Another source of friction can be sub-contractors, and McMillan LLP has been involved in disputes “where major subs have been involved,” Murphy said. In many of these cases the cost of resolution can be high. Subs often don’t have the ability to carry cash, and “one thing we have seen is … to get the authority [from Infrastructure Ontario] to write a cheque … requires some degree of independent report. It extends the time to get to resolution, and adds to the cost of resolution.”


“When you engage as a public agency, you have to have innovation in mind,” said Andrée Blais, a partner in Nossaman LLP in Los Angeles who previously advised Canadian public sector owners on project development, delivery model selection, procurement, closing and contract administration.

“Something agencies need to figure out is competing principles of publication, the need for transparency and restrictions in procuring.” In order to engage in innovation, public agencies need to be involved in projects from the beginning, Blais added, and to focus on their goals for the project in order to develop specs, etc., that will achieve those goals.

In the United States, the Alternative Technical Concept (ATC), a flexible contracting process, is most commonly used in design-build project delivery, Blais noted. The ATC approach promotes competition and the exchange of innovative approaches early in the design process, and the project owner has the chance to consider submissions privately and select the design and construction solutions that offer the best value. “Then, that ATC is stapled onto the project agreement, and supersedes contractual terms that don’t comply with it.”

However, Catherine Doyle, a partner in Blake, Cassels & Graydon LLP in Toronto and whose firm acts for the private sector, told session participants that “ATCs have come and gone in Canada,” and that Infrastructure Ontario has done away with it.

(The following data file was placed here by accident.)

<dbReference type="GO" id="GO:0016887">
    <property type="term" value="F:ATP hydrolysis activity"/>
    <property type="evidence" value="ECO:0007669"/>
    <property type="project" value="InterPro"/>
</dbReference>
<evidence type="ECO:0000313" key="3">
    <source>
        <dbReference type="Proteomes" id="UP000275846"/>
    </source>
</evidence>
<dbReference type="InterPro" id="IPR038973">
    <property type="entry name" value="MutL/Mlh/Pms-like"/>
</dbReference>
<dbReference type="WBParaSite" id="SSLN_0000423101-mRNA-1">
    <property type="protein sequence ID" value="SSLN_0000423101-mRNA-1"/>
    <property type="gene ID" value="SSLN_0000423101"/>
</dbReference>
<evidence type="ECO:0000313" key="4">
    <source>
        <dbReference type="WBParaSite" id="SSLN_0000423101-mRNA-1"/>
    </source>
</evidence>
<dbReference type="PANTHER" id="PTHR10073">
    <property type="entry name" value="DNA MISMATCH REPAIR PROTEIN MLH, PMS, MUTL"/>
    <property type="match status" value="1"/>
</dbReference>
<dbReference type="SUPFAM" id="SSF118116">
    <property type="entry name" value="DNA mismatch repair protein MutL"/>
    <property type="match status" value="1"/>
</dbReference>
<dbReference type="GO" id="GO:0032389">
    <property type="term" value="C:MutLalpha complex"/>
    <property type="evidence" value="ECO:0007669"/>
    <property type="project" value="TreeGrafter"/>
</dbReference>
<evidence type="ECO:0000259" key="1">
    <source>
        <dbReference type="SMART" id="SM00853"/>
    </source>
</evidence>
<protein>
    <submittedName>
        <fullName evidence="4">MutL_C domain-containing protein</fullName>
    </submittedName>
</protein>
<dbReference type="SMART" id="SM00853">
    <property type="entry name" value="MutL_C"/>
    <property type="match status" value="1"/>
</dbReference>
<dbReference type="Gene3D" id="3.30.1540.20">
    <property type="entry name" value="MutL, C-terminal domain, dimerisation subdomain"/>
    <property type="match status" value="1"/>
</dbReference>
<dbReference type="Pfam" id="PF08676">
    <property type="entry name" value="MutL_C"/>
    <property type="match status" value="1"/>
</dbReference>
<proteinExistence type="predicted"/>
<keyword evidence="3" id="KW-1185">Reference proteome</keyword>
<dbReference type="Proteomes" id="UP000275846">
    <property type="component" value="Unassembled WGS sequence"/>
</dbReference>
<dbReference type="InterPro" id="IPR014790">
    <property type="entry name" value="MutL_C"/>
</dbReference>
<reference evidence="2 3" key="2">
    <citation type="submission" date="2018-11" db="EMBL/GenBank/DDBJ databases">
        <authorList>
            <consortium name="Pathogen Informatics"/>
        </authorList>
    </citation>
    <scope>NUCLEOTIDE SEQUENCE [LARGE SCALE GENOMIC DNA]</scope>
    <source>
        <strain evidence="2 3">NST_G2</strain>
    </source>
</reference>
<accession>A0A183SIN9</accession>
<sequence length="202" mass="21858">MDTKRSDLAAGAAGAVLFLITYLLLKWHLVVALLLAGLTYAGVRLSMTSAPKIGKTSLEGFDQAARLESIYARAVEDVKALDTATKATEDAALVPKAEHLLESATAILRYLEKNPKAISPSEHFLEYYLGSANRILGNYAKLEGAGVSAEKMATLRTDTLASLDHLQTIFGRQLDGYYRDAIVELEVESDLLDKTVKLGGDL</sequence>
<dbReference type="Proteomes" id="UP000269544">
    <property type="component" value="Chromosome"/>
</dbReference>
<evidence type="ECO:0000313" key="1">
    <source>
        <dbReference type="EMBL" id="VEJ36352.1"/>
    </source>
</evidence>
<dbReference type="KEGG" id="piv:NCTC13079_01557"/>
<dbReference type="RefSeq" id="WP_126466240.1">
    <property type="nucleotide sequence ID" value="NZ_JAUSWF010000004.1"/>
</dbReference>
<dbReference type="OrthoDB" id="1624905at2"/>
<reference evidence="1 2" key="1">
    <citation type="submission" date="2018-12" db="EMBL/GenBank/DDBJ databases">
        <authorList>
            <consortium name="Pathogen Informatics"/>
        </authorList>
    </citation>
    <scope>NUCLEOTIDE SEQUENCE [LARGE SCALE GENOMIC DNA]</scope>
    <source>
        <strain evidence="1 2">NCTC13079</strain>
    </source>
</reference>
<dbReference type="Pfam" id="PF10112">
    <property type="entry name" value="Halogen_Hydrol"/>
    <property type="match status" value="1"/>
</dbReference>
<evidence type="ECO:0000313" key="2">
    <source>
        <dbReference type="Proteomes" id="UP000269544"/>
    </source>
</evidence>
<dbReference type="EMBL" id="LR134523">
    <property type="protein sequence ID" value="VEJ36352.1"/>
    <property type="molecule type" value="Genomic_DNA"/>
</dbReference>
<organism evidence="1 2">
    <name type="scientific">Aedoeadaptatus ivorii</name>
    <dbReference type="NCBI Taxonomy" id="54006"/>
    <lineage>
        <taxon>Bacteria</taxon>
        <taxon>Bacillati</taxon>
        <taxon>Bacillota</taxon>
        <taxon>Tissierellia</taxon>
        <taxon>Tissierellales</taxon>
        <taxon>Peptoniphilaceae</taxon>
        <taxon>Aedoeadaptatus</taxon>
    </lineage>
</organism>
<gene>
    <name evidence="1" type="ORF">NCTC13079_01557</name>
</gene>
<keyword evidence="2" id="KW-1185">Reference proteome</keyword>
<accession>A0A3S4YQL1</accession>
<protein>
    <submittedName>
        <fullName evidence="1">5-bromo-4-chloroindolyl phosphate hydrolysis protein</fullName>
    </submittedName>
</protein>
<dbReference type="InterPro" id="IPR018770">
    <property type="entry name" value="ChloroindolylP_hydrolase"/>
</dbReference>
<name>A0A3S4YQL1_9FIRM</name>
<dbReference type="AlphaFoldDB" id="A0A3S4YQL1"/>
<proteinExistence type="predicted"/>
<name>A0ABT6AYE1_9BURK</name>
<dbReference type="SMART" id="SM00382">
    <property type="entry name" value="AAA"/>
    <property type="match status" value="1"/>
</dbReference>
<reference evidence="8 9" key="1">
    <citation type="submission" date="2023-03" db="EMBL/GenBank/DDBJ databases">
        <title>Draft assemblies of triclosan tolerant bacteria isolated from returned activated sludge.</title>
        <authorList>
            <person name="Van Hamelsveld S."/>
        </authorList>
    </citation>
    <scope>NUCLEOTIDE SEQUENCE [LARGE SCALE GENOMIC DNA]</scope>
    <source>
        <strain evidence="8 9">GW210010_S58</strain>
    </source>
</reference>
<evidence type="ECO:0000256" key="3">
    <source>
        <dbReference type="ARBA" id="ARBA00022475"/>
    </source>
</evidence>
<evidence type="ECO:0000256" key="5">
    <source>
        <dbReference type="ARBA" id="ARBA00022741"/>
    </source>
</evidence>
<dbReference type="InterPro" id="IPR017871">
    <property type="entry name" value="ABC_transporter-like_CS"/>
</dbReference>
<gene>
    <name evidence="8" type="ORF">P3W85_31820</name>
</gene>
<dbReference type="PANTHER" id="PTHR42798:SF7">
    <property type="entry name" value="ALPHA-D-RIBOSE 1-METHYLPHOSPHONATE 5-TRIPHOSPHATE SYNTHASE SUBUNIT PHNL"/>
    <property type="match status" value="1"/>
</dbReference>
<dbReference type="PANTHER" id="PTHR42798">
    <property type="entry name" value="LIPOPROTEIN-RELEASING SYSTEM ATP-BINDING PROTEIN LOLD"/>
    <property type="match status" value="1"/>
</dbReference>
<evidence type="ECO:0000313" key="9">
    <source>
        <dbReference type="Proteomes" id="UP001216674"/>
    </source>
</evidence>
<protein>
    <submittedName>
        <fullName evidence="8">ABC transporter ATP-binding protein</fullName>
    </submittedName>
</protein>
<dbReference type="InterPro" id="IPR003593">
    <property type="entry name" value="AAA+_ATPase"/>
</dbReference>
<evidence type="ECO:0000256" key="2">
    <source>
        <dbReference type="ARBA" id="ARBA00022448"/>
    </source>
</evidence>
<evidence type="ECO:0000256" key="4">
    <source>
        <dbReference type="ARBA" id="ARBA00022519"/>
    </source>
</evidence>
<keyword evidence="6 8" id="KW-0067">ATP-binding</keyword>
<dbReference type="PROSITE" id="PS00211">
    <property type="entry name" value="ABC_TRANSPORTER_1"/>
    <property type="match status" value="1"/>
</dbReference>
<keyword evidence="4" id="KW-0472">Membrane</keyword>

Canada-US Relations

Douglas George, Canada’s consul general in Detroit, discussed Canadian-American trade relations and projects in the pipeline during a luncheon keynote address.

“Canada-US relations have been so broad and so deep that the two countries will work well together no matter who’s in office,” George said, noting that Canada’s ambassador to the United States, David MacNaughton, “doesn’t see that relationship changing.” President-elect Donald Trump has offered support for improving infrastructure, and has said he sees a need for private-sector involvement.

The Canada-US relationship is the largest trade relationship in the world by far, George added, amounting to $880 billion a year and $2.4 billion a day in goods and services crossing the border. Canada exports twice to Michigan what we do to China, George noted, and buys more from the United States than from China, Japan and the UK combined. “We work together to compete around the world,” George said, and this relationship is “underpinned by deeply efficient infrastructure. We operate over 100 points of entry; 400,000 people use this infrastructure every day.”

One major infrastructure project is the Gordie Howe International Bridge, planned to be constructed across the Detroit River. The bridge will be located at the busiest trade crossing between Canada and United States, making it faster and safer for people as well as goods to travel from one country to another. “The Gordie Howe Bridge will serve as an ambassador to two countries,” George said.

The government is also exploring the need for high-speed rail lines along the Vancouver-to-Seattle and Toronto-to-New York corridors. But while the US-Canada relationship is strong, it has its challenges, George noted. Protectionist talk was strong throughout the US presidential campaign, putting joint projects such as bridges, roads and railroads potentially at risk.

“We will continue to work with you to make a case to Congress that protectionism hurts the competitiveness of companies on both sides of the border,” George said, concluding that “we are optimistic about infrastructure projects moving forward around the world.”